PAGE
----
After the ser­vice, while every­body else con­versed near the exit, my wife told me she need­ed to use the bath­room and aban­doned me sit­ting with my feet in the mist. A moment lat­er, amidst the post-ser­mon bus­tle of bob­bing heads, the abun­dance of bless­ings, she stood face-to-face with the pas­tor. She glanced right at me, resent­ment incar­nate, then took the pastor’s hand between hers and whis­pered into his ear. A hot anger swelled with­in me.

But then all ran­cor drained into the mist. I need­ed to get down­stairs to that gate. My wife may have bro­ken us, but she left me to my own desires. Only the gate mat­tered. If I stood up, would the mist fol­low? I left my bench, and, to my sat­is­fac­tion, the mist fol­lowed me past the stage. I descend­ed those musty stone steps, my foot­steps echoed hol­low, and at the bot­tom, I clutched the bars and stared through that pri­mor­dial gate. Dark and secret whis­pers breached the room ahead, but I detect­ed only shad­ows. No faces owned the whis­pers. A pan­icked rat dashed around the room. What thing ter­ri­fied the crea­ture so? I should have turned back then. Left well enough alone. Curios­i­ty over­took me, and I strained against the bars to see the source of the sound. This near the gate, the smell of rust was over­whelm­ing. And then I spot­ted it. A del­i­cate red glow stood like a veil against the wall just ahead, not lit from a sole point like lamp­light, but ema­nat­ing from a sin­gle plane. The mist oozed from that wall. The muf­fled voic­es I’d heard res­onat­ed from a far­ther, unseen point. Like they were call­ing to me from behind the veil. That’s what the rat was flee­ing. For what­ev­er rea­son, the rat hadn’t con­sid­ered squeez­ing through the gate.

As I gazed into the glow, heat built behind my eyes as if a great fever seized me. What was that thing? Could some­thing enter where the mist exit­ed? Not know­ing made my shoul­ders shake and hands quiver. Behind me, out of sight, my wife still flirt­ed with the pas­tor. She was leav­ing me with only a bloody night shift. Did she know about the gate? Did the pas­tor? How­ev­er unlike­ly it was that the pas­tor did not know, it seemed true. This thing was here for me, after all. Me and that rat.

The mist was drift­ing off the sur­face of the veil, beck­on­ing me for­ward. What were the chances of get­ting back out if I went into it? Was it a one-way trip? The faint voic­es con­firmed this with a melan­cholic dirge. Bereft of life and love, they called to those who under­stood from beyond the veil. I under­stood. I want­ed to go to them, share my pain. The mis­t’s call and the whis­pered voic­es revealed their cov­etous­ness towards me. I had to con­firm it was safe. I gripped the rusty gate to push it open, but paused. Did dan­ger await? Some­thing painful and unend­ing? My heart began to thunk rapid­ly against my chest, and my hands trem­bled. What if I regret­ted it? There was no com­ing back.

That rat would do. Open­ing the gate, I stepped into the room and felt the warmth of the veil. The rat skit­tered away from me, but not towards the veil. Not want­i­ng it to get away, I leaped to the floor, cup­ping my hands over it.

I stood up and threw the rat into the veil with­out hes­i­ta­tion. It van­ished on impact.

A moment passed in that eerie qui­et, the whis­pers echo­ing off the sur­round­ing walls.

The veil turned dark­er crim­son and moments lat­er, some­thing red burst through and splat­tered on the floor. The thing had erupt­ed, jagged bone around torn flesh, the vis­cera on dis­play. I hard­ly believed it was the same rat.

Pan­ic stole over me, and I stag­gered back and ran from the stairs.


The crim­son glow con­sumed my thoughts dur­ing many sleep­less nights in the fam­i­ly room. My wife hadn’t noticed what I’d seen and would think me insane. We didn’t talk any longer. We’d already made a silent agree­ment to end things. It was just a mat­ter of when we would go our sep­a­rate ways.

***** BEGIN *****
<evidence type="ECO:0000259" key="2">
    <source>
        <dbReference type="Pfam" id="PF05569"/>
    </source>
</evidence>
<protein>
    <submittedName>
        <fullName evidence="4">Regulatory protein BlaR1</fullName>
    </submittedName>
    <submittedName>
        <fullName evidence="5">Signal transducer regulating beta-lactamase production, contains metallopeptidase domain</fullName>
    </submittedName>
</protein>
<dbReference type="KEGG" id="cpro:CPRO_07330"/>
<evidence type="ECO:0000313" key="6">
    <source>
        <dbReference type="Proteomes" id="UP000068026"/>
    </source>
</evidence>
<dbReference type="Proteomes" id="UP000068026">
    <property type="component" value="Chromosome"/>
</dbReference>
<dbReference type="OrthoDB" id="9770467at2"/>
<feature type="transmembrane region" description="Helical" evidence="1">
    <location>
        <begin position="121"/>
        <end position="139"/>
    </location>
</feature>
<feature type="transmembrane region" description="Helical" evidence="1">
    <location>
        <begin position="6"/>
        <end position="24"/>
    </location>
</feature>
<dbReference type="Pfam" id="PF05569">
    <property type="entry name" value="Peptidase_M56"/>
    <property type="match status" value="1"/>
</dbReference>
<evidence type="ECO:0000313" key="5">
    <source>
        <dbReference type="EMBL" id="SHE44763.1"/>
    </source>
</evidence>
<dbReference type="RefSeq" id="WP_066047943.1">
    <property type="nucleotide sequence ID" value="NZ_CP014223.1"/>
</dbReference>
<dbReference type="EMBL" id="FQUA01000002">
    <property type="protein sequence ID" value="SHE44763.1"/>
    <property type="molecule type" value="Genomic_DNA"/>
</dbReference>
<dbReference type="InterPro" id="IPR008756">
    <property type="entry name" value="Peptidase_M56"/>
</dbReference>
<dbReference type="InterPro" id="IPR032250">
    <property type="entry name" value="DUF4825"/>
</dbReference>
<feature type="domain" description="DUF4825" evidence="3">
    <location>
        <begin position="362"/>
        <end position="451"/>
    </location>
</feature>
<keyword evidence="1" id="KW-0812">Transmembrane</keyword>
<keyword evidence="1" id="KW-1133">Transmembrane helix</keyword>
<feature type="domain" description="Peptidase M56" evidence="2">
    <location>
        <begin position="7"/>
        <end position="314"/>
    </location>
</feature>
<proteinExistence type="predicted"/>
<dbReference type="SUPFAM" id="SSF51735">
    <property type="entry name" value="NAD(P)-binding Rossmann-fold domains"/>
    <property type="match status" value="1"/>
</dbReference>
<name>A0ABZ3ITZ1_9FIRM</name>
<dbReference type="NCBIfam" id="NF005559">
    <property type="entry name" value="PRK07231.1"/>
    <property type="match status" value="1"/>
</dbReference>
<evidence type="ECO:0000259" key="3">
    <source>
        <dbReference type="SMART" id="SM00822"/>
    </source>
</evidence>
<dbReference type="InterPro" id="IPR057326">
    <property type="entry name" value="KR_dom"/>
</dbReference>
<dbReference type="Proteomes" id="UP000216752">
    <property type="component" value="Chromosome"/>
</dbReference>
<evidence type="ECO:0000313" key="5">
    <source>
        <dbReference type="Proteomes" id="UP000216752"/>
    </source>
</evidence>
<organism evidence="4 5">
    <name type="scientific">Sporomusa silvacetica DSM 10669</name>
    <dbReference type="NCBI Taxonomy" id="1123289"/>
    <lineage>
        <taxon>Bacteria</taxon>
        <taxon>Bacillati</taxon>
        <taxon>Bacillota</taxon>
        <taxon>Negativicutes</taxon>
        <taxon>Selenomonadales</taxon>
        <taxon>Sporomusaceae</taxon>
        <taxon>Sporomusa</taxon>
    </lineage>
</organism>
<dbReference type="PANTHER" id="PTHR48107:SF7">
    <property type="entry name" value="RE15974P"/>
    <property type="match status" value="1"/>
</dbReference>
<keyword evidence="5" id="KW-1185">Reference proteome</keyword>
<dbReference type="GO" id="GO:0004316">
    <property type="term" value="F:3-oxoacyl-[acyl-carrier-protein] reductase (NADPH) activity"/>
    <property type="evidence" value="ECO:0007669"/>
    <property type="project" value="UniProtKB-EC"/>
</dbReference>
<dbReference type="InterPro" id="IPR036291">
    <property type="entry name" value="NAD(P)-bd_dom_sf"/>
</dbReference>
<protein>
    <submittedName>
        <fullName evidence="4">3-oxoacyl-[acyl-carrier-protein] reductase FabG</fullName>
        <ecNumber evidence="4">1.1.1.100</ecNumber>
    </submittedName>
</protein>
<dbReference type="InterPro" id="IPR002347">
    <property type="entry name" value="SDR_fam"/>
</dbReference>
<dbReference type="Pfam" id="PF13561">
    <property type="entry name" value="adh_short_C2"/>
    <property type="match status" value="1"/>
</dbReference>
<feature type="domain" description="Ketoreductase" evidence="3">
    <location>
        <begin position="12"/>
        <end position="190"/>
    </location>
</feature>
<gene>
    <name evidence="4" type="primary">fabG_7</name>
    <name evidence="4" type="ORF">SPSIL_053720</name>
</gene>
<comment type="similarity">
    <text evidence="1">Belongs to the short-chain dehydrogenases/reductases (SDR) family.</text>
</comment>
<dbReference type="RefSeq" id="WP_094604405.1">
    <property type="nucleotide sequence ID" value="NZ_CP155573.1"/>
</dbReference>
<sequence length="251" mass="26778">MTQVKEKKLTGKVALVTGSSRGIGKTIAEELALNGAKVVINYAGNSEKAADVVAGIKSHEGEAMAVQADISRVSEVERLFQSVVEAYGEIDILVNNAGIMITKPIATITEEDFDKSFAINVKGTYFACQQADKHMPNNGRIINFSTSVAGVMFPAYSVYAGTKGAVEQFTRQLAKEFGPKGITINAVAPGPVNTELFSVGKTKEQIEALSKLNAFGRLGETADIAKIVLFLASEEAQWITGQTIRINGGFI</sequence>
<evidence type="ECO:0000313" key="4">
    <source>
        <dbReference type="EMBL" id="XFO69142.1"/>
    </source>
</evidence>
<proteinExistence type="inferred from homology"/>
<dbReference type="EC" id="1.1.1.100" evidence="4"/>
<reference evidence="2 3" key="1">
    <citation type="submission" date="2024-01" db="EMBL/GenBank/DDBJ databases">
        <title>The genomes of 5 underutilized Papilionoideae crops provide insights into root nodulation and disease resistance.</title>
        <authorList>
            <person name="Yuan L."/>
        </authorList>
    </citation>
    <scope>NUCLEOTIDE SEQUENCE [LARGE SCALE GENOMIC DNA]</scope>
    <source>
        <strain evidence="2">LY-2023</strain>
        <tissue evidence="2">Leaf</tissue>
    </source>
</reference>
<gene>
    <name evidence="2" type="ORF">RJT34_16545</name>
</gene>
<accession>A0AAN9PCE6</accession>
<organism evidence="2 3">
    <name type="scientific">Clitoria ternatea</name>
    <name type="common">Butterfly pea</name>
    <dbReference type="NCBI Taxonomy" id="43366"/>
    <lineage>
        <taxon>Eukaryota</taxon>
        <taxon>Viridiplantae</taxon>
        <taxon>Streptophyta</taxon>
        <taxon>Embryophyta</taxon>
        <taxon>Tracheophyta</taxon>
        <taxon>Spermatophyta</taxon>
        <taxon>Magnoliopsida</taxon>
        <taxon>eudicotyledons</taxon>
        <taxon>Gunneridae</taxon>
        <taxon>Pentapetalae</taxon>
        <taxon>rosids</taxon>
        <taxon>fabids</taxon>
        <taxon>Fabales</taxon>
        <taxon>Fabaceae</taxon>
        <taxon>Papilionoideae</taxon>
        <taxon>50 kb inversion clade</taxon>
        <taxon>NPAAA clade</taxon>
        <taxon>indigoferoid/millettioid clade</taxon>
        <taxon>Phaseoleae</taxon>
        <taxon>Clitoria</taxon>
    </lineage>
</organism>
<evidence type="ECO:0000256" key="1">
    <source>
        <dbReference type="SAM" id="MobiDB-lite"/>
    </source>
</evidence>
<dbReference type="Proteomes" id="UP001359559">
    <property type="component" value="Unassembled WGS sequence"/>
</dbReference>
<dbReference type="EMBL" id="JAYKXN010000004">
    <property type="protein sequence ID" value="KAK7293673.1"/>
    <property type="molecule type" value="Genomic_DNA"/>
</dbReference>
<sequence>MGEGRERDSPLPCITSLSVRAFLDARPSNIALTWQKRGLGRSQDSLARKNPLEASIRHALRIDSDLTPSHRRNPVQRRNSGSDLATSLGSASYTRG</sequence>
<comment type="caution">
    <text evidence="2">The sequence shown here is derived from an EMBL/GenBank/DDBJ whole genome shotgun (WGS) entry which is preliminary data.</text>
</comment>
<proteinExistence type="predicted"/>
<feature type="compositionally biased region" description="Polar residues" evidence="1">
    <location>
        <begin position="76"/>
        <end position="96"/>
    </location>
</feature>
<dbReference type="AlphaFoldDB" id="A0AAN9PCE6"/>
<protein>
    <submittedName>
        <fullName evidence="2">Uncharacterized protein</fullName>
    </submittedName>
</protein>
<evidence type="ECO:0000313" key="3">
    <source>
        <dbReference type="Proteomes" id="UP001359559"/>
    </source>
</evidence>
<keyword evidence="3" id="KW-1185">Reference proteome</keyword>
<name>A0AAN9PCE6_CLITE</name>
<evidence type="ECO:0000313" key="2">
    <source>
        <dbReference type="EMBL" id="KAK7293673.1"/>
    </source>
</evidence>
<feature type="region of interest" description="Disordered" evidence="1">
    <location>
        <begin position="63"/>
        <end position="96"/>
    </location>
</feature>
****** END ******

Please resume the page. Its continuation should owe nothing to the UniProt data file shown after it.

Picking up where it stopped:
When sleep arrived, it came haz­ardous­ly. I fell from the couch often, thrash­ing awake and hat­ing my wife for it.

One Sun­day after­noon, months lat­er, when she was late return­ing home, I remem­bered the glances cast between her and the pas­tor and became furi­ous as the day moved into after­noon and evening. When I could no longer stand it, I made at once for the church.

Upon arrival, the red mist bled across the shin­ing floor away from the podi­um and stage to the gate. The famil­iar fever swept over me, mixed with the jeal­ousy I was feel­ing. That was where I’d find my wife. She and the pas­tor sought a pri­vate place to enact their treach­ery. Remem­ber­ing their betray­al, the fever took hold, and I imag­ined haunt­ed faces and writhing arms drag­ging them to the depths. They had long ago for­sak­en me. I remem­bered the mirth on my wife’s face when I’d caught her eye in the church. I didn’t care what con­di­tion I found them in, want­i­ng to sub­vert them–to rid of the betray­al and the mirth. Beyond the veil, there was more than relief.Alone, I descend­ed those steps, pulled open the gate and peered through into the room beyond. I saw them there. He had her pinned against the wall, one hand grasp­ing her wrists, the oth­er clutch­ing her ass. His pants were down around his ankles, and her dress was at her waist. This tapes­try of aber­rant flesh con­vulsed, thrust­ed, moaned, and then she saw me. That look of mirth returned to her. I had had enough. They didn’t react to the veil beyond them, as if they couldn’t see it. But I could, and I knew what hap­pened when some­thing entered it. I thought of the rat. They weren’t rats, but they’d do. I start­ed toward them, my mirth match­ing her own.

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Care­tak­er at // // Author Web­page // Oth­er Sto­ries

When he’s not home­school­ing and par­ent­ing, Max Blood spends his days spin­ning hor­ror tales for online audi­ences. He spe­cial­izes in the weird, the cos­mic, and the mon­strous. With a pas­sion for turn­ing cryp­tid sto­ries into pos­i­tive­ly hor­rif­ic mon­sters, he has cre­at­ed many tales of mon­ster hor­ror. He has also dab­bled in ghost sto­ries and body horror.

He cur­rent­ly lives in Bak­ers­field, Cal­i­for­nia where he writes his nov­els and short sto­ries, and in 2023, he launched Max Blood­’s Mau­soleum, a mag­a­zine of orig­i­nal hor­ror stories.